Our Organic God

One of the things writers talk about is creating stories organically. The alternative is to force a story to become what you want it to become by reducing it to a formula. Organic stories are the ones that seem real, that last long after you’ve closed the book, that affect you rather than merely entertaining you.

There is no one key to writing organic stories, but they must have characters that seem like real people with believable motivations, realistic emotional patterns and true-to-life psychological mechanisms for handling problems.

The formulaic characters are little more than place holders. In a formulaic romance, for example, insert heroine in page 1, the opening paragraph; slot in romantic lead in chapter 2. Almost it doesn’t matter who these people are. They will have some problem that keeps them apart for a third of the book, then they will draw toward one another only to run into a wedge that drives them further apart for another third. Then when all seems hopeless and the heroine experiences the black night of the soul, they resolve the conflict and come together. Or something like that. You get the gist. There’s a pattern, one that romance writers are taught to follow in writing seminars.

I’m not trying to pick on romances. I think westerns can be just as formulaic and so can mysteries. Character X discovers crime Y with suspects A, B, and C. You get the idea.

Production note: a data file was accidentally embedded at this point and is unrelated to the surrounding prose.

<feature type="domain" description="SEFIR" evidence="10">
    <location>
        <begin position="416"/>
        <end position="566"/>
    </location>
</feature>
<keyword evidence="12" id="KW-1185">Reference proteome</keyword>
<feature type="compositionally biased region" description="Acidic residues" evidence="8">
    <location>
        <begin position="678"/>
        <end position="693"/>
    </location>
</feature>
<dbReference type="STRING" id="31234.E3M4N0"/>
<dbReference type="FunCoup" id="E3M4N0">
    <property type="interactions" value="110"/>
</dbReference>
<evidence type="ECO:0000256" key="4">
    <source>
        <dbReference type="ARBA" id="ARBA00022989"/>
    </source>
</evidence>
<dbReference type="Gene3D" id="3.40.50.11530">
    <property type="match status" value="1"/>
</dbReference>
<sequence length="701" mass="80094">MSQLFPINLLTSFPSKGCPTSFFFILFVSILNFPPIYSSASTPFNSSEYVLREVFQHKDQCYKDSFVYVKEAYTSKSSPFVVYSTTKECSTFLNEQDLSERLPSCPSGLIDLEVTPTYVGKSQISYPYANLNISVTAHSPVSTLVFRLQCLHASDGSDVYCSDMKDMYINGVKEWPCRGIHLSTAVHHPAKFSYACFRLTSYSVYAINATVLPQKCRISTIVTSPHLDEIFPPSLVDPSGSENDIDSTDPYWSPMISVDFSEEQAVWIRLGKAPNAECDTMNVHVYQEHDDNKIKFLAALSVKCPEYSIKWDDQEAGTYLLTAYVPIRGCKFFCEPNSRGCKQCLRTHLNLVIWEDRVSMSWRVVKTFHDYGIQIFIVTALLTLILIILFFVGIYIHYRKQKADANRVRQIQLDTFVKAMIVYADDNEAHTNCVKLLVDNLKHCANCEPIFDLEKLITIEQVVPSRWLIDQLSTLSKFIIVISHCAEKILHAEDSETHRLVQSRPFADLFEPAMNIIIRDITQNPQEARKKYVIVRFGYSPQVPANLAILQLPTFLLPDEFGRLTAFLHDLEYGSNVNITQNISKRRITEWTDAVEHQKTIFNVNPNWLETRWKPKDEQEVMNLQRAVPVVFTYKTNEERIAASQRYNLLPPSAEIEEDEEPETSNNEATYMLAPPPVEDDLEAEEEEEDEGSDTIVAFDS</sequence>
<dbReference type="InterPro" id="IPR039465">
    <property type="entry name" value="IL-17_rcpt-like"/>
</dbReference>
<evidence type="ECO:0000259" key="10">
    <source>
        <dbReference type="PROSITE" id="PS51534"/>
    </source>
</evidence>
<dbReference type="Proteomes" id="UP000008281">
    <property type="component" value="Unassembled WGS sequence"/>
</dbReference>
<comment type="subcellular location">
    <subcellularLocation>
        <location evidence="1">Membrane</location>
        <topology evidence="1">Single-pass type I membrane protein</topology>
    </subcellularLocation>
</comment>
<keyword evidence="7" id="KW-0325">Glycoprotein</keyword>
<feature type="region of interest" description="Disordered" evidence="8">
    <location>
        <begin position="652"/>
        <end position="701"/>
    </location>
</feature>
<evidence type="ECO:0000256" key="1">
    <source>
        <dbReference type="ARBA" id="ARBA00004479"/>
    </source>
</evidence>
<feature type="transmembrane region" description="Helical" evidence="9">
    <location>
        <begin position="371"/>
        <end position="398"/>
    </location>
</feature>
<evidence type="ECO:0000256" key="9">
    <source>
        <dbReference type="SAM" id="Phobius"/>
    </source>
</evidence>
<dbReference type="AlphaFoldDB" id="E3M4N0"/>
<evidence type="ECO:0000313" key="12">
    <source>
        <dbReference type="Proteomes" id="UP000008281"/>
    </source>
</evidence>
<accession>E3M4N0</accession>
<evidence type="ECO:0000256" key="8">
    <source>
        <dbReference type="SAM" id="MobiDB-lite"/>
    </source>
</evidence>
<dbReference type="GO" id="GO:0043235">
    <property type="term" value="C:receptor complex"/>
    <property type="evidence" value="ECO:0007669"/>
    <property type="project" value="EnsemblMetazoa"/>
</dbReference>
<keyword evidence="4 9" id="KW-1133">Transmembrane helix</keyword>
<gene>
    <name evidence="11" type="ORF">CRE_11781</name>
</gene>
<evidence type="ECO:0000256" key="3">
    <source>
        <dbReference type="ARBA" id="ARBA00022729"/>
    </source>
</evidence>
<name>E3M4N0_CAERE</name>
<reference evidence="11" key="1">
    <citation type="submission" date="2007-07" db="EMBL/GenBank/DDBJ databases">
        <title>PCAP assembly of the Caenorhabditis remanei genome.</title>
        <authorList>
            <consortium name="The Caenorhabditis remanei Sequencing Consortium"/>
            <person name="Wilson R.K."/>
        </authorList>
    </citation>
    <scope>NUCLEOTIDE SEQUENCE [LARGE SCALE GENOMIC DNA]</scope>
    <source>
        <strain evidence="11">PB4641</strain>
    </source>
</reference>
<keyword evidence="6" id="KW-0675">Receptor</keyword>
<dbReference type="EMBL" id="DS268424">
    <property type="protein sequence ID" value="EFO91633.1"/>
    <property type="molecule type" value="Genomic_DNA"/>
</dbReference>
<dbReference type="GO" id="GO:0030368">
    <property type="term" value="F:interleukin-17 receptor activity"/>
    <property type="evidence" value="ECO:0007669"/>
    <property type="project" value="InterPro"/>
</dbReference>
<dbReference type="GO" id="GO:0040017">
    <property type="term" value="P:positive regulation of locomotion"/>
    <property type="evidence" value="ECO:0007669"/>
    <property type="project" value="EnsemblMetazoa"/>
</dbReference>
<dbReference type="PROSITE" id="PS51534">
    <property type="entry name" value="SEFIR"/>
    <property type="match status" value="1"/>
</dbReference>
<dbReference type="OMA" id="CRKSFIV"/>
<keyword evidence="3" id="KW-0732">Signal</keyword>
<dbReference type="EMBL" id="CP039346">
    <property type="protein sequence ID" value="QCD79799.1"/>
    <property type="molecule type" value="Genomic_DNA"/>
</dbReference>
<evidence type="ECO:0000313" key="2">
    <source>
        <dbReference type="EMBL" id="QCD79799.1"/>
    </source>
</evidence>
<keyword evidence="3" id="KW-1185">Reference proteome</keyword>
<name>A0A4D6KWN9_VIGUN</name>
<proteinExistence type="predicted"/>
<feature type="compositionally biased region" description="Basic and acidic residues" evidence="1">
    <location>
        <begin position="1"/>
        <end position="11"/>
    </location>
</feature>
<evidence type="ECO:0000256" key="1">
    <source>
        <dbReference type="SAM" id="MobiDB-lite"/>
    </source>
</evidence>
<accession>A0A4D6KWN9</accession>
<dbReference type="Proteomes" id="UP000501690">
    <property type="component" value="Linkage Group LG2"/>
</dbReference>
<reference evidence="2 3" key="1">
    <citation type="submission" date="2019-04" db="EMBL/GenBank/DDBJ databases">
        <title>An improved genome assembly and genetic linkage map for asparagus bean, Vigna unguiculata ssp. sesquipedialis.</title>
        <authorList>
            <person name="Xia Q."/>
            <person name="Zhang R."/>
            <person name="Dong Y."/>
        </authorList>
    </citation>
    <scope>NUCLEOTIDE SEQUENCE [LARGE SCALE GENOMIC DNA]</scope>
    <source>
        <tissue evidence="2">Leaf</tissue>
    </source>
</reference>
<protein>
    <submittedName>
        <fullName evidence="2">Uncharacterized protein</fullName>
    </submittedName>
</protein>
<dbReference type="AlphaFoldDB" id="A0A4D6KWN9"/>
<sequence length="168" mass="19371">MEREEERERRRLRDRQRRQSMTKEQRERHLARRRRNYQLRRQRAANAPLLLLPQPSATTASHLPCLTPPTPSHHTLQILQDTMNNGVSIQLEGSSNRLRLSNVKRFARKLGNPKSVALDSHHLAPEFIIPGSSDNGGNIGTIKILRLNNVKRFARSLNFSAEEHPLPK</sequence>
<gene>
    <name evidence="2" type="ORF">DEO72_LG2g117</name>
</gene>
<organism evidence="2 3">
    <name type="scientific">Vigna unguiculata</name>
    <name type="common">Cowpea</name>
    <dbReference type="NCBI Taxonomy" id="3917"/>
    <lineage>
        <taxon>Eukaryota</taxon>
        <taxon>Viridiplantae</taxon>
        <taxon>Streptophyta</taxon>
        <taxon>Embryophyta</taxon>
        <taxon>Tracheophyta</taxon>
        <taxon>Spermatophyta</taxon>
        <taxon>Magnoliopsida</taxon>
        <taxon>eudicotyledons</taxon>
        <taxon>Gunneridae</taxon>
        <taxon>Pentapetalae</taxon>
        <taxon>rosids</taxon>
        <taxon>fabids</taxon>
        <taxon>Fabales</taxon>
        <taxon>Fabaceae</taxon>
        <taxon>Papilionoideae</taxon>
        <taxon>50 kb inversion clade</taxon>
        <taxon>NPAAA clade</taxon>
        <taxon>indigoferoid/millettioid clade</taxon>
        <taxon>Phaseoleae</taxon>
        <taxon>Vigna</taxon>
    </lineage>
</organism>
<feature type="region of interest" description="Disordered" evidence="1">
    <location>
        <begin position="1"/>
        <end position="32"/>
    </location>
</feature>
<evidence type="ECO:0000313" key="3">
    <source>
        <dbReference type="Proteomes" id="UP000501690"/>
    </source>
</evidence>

I don’t know enough about any of these genres to know whether there is a way to write them organically — to make them come alive and therefore to separate from the pack. I do know that readers of formulaic books have a hard time remembering if they’ve already read Busted, Bashed, or Butchered. (I just made up those titles, but that kind of title connection in a series is another part of the formula). Even by reading the back cover, readers can draw a blank. Is this the book they read? It sounds vaguely familiar, but so do the other two.

What does all this have to do with God?

I’m reading in the book of Job once more and I was struck with the fact that Job’s friends saw God as a formulaic figure. He was as good as programmed, in their minds, and had to act in manner C if person A did action B. In other words, they were not seeing God as organic — alive and relational. They were talking about Him as if He were an it, a force, a thing they could predict.

While Job was wrong to complain against God and to accuse Him of wrong doing (which is why he repented in the end), he nevertheless got it right that God is a free and independent person, transcendent, in fact, and able to act however He wants to act. He’s organic.

In the last few years some professing Christians have accused traditional Christianity of putting God in a box (or a book with gilded pages — or was that guilt? See The Shack). Let Him be organic, in other words. Well, funny thing. The most organic thing a person can do is reveal who he is. You want to know me? Let me tell you about myself so that you’re not reading your own thoughts or feelings or motives into my actions.

This, God chose to do.